By December 1953, that would all change forever, almost entirely through the efforts of a seemingly unassuming man who took the stage of the San Francisco nightclub the Hungry i Armed with nothing more than a proto-preppy wardrobe, a rolled-up. Newspaper and a will to challenge the social conventions of the time and the joke-joke-joke nature of comedy. The man was Mort Sahl, who died yesterday at the age of 94, and what he did alone would revolutionize American comedy forever. There is perhaps not a single notable comedian who has emerged in his wake who has not been influenced by his efforts in one way or another.
He was born Morton Lyon Sahl in Montreal on May 11, 1927, and later moved with his family to Los Angeles, where his father tried to break into the show business as a writer before working as a court reporter for the FBI. When America entered World War II in 1941, the 14-year-old Sahl joined his school ROTC program to earn awards for marksmanship and “Americanism” and next year dropped out to enlist in the Army, lying about his Age to enter. – a ruse that fell apart two weeks later when his mother found out and revealed his true age. After high school, he joined the Air Force, but was soon disappointed with the service’s compliance, rebelling by growing a beard and writing articles critically about the military for a local newspaper. After graduating in 1947, he studied at USC, with the majority in traffic engineering and city management, but after graduating in 1950, he decided to leave the master’s program to try to make it as an actor, playwright and comedian. .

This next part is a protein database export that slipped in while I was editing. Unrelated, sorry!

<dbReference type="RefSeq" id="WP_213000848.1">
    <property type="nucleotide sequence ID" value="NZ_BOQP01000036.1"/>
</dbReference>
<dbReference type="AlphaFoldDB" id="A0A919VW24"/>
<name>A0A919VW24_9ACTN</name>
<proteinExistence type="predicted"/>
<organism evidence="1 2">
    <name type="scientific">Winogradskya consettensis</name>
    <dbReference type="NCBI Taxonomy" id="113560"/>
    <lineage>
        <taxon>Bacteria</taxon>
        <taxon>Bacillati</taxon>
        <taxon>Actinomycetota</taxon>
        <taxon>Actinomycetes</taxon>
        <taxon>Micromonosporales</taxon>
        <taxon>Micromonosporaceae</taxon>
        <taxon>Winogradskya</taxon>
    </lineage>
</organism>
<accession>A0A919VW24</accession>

In the beginning, he had little success – at one point, he and a friend rented their own theater to set up experimental one-act plays, but struggled to find an audience – and did odd jobs while they continued to write. He then came up with the idea of presenting his plays as comic monologues, but this approach initially attracted little attention. Finally, he convinced the owner of the San Francisco nightclub the hungry i to let him audition and he deserved a regular performance. After a few weeks, lines from his act began in the work of influence San Francisco Chronicle Columnist Herb Caen. With that seal of approval, the audience started dropping out to see what all the colors were.